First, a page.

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Lithium-ion battery material circularity: material availability, recycling economics, and the waste hierarchy


Electric vehicles (EVs) are a critical element of strategies for decreasing global greenhouse gas emissions. EVs are powered by lithium-ion batteries, which are material-intensive and require mining and processing that result in environmental and social impacts. Several governments, including the European Union, the state of California, and the Republic of China, have recognized that reusing, repurposing, and then recycling the battery at its end-of-life, also known as the waste hierarchy, is necessary to mitigate the externalities of the transition to EVs. Policy focused on the lithium-ion battery end-of-life have focused on recycling, and particularly on recovering cathode materials instead of the anodes and other materials, due to their comparably higher environmental, economic, and social impacts, as well as the geographical concentration of production. Prior studies have evaluated these impacts but have not considered the influence cathode chemistry and technological development may have on material circularity, resulting in a difference of material composition between batteries reaching their end-of-life and batteries currently being manufactured.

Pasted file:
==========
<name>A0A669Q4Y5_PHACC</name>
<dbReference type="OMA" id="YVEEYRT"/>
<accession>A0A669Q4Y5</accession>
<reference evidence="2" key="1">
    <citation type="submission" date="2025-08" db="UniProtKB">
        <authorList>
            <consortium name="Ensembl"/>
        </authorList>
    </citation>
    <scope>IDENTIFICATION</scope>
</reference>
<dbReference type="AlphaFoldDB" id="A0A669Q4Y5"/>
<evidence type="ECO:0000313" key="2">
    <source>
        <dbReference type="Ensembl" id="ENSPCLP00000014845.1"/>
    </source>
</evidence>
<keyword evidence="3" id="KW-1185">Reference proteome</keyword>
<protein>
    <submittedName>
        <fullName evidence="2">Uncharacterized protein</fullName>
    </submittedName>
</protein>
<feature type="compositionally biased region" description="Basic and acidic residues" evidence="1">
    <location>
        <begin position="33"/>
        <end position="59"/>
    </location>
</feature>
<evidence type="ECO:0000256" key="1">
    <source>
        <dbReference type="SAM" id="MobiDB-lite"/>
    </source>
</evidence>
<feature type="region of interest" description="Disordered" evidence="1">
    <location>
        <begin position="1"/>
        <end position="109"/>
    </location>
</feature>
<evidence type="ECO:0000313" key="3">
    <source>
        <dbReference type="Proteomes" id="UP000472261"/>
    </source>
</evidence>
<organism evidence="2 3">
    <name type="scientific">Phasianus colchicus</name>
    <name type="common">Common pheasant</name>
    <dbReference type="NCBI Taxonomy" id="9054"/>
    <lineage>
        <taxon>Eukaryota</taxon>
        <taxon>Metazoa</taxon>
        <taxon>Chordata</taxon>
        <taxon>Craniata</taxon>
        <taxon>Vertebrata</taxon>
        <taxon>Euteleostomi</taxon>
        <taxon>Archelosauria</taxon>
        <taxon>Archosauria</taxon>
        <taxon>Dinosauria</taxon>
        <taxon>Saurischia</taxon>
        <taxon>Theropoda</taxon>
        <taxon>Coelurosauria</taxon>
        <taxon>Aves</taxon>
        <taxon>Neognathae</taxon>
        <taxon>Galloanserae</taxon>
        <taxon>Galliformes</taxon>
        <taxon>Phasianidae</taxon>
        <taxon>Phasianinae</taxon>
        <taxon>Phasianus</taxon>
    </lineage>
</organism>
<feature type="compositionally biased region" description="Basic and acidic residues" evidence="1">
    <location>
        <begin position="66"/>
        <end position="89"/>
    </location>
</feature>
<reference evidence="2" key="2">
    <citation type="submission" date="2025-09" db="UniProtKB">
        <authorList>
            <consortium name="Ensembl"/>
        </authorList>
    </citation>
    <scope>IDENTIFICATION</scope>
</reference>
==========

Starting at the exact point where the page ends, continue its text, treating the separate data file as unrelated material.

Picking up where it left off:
For policies intended to create a circular EV battery industry to be effective, the quantity of materials reaching their end-of-life, and the environmental and social tradeoffs between end-of-life solutions, must be determined. This research uses methods from industrial ecology, including material flow analysis and life cycle analysis, to address a gap in lithium-ion battery policy; in particular, the design and evaluation of policies that consider the rapid evolution of lithium-ion battery technologies which will result in decreased use of cobalt and an increase in energy density. Material flow analysis is used to calculate spatially and temporally resolved battery material flows and propose a method for calculating feasible recycled content standards, accounting for cathode chemistry mix, EV sales, and lifespan. Technoeconomic assessment is used to evaluate the cost of recycling, considering location, cathode chemistry, and transportation mode. Lastly, life cycle analysis is used to evaluate the material life cycle impacts of directly recycling high cobalt batteries in comparison to extending the lifespan through reuse.

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